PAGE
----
Little Friends For Peace is going international with the help of Kirin Taylor. Kirin helped teach the peace lesson workshop in Vienna. It was called "Live Peace, Teach Peace" and was developed from MJ and Jerry's book. Kirin has been a huge part of Little Friends For Peace and spreading our message. She has worked as our summer camp coordinator after attending LFFP camp herself and she has now established peace club in Rome, Italy. Kirin was offered the opportunity by a woman she met at a peace conference hosted by the international peace bureau in Berlin and has helped spread LFFP’s message in so many ways; she even spoke about LFFP at a museum in Austria. Kirin explained that the most important part of her peace club in Vienna was “emphasizing each individual's role in creating a peaceful world. It starts from individual actions and language, and people were reminded of this.” During the peace lesson Kirin had people make a goal of something that they can do to spread peace within their community. It was extremely successful and helped continue the mission of Little Friends For Peace all the way in Vienna. This workshop was successful because people dove into their passions and things that they wanted to do to help the world. We are extremely excited for the continued growth of Little Friends For Peace.
This year at LFFP, we are extremely excited to have Georgetown students come help with our after school program. In addition to learning about peace and having dinner during our afterschool program, the kids are able to work on their homework assignments. They are given the opportunity to get one on one time with tutors and have any questions answered on their homework. This is a great addition to our after school program. Our kids really seem to be enjoying the Georgetown students that come and help them this year, which also opens up an opportunity for the kids to have a mentor. Our kids are getting extra help with their homework. This is all really exciting for us at LFFP.
Shoa Phillpotts and Mary Joan (MJ) Park, our Little Friends For Peace representatives, attended the Rodham Summit that was both motivational and enlightening. The Rodham Summit took place on October 20, 2016, and was a discussion on how to provide good health and wellness opportunities to youth in different communities. MJ Park, Co-founder and Executive Director, spoke on behalf of LFFP on the panel. MJ contributed to the discussion of the role of youth in community health, and how emotional health is especially important in schools. Additionally, MJ mentioned how health and wellness play into eliminating our culture of violence. MJ also talked about the peace classes that are offered at LFFP and how some kids have a lot of built up anger. If you have built up anger, you can’t maintain good wellness. The Rodham Summit’s goals were to empower youth, goals that LFFP shares.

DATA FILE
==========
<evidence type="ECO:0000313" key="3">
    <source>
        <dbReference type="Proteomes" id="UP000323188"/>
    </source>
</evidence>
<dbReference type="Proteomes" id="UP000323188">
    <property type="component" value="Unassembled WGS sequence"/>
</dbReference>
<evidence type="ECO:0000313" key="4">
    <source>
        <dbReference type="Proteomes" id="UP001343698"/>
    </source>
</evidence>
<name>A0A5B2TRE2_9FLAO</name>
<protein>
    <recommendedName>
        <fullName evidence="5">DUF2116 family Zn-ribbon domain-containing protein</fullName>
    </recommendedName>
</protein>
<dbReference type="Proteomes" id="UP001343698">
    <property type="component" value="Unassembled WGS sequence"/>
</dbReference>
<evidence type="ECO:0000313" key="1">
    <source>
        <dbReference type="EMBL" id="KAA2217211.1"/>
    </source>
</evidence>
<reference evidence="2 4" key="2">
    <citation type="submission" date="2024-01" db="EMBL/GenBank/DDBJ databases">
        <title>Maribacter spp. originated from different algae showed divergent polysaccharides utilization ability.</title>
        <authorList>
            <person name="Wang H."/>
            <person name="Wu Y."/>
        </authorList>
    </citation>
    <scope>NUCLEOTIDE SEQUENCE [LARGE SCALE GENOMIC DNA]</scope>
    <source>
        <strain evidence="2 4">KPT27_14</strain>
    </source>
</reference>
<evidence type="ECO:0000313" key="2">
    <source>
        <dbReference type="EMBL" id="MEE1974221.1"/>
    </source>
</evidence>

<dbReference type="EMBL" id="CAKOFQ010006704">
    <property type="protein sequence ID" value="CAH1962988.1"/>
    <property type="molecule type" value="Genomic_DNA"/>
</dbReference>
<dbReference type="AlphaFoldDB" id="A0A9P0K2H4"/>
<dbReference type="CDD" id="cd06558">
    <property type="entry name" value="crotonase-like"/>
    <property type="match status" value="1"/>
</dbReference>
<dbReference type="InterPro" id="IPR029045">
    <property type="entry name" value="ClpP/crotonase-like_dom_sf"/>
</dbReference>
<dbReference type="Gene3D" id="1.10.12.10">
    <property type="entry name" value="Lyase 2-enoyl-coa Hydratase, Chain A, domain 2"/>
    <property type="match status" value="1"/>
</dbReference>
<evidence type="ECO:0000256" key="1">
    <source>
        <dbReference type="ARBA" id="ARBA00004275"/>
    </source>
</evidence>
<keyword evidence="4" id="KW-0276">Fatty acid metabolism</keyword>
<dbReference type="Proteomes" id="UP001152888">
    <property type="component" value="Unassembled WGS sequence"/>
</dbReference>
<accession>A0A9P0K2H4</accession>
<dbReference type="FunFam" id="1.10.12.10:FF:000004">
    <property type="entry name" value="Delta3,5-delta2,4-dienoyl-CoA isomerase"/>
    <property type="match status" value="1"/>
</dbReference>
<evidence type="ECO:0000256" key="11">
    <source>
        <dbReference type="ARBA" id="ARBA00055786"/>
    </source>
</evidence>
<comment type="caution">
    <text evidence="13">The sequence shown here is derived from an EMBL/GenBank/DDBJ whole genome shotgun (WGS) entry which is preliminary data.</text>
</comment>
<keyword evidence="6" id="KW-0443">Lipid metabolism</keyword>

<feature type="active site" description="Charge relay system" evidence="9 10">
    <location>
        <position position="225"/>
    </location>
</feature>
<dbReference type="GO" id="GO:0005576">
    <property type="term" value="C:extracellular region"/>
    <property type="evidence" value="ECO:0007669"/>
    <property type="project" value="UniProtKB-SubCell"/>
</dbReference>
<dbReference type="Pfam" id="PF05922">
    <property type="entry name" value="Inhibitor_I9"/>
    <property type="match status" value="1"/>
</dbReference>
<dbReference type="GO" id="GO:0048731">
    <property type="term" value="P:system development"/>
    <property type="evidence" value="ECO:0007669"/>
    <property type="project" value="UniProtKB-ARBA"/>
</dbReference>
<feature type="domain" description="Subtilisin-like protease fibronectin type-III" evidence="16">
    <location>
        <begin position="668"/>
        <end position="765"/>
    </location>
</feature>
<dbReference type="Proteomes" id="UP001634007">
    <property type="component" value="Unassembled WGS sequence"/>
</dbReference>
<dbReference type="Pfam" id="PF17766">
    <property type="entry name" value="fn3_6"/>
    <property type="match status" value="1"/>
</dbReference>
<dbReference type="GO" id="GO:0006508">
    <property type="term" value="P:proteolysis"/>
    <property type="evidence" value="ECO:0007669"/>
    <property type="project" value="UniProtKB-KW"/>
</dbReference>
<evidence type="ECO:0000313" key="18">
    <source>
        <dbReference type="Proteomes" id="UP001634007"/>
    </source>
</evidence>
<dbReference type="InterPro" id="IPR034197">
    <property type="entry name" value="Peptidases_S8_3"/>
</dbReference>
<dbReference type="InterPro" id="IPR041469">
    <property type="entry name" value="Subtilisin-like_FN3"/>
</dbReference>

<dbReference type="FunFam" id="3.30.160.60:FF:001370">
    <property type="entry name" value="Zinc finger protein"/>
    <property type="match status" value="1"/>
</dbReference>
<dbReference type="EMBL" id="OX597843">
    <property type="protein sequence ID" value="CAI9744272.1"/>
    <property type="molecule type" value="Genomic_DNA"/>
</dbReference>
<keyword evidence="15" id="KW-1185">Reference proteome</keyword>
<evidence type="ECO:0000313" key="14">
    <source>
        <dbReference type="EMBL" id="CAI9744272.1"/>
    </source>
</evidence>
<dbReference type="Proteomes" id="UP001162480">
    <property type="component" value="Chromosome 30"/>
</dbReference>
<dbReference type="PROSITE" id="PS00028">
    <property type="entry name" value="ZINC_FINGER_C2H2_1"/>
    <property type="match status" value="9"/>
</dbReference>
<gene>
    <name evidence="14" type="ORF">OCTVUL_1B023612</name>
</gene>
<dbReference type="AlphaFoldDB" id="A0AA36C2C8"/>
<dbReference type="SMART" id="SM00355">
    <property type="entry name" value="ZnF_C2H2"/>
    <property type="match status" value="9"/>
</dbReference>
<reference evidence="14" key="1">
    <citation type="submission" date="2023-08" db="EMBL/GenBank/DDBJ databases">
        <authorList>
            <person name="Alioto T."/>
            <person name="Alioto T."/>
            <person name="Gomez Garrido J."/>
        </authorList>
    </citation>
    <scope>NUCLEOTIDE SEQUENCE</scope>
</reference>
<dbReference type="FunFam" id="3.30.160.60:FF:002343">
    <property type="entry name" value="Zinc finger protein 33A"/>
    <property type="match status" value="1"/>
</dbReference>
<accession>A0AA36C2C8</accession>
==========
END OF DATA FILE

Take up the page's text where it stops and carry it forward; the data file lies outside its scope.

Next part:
MJ felt honored to be able to speak at the Rodham Summit. She thought it was great that she could talk to people that shared the same goals as her own. MJ described the atmosphere as a “wonderful spirit of hope.” MJ discussed how her own program helps contribute to disrupting the violence and enforcing health and wellness in communities. It was great to collaborate with more like-minded people. Leaving this event, MJ concluded that it was helping to “create a culture of peace.”
Moving forward, at LFFP we need to eliminate toxic stress. Our mission is that we want to continue to encourage “children to be children” and we want to “provide them with positive role models, and love and help them to find their self worth,” says Shoa Phillpotts. As the Rodham Summit panels established, under privileged kids are given a lot of negative labels, and at LFFP we are going to continue our mission to help discard these labels.
The George Washington University School of Medicine and Health Sciences, Communications and Marketing has photo credit.
Little Friends For Peace is heartbroken to share the loss of one of our most beloved peacemakers and oldest friends, Ann Little, who passed away July 11 after suffering a stroke in late June.
Throughout the years, she became a special friend of ours and a true ally of LFFP.
Ann used to teach at the local public school as a special education teacher. She then left on disability and was often confined to her bed, but she never let this limit her social impact nor her capacity to love.
Despite her bad heart and diabetes, the ever smiling and optimistic Ann invested her time and miraculous abundance of energy in care and love for the children of the neighborhood. From the confines of her bed, in what the community has come to know as her “Cozy Room,” Ann lovingly and compassionately raised four generations of Sursum Corda residents by providing snacks, encouragement, Christmas presents, company, homework help, a listening ear, and a sense of family.
On any given day, it wasn't uncommon to find a cluster of 10 kids—from 2-year-olds to high schoolers—gathered on her haven of a bed. If you'd ventured into her room, which became something of a community center, you would've noticed an entire wall wallpapered in photographs of the children she raised—and their children, and their children’s children, and their children’s children’s children.
She became an arbiter of trite childhood fights, a tutor, a grandmother figure, and a source of love and peace in an often-violent environment.
Gandhi asserted that violence would end where love began, and it began in the Cozy Room on the big bed with Ann’s loving heart.
She reminded us often that true peace building is in investing in relationships and connecting heart to heart—having compassion for one another. She showed us how to spread peace by serving as a refuge for hopeless spirits, comforting them, and teaching them joy.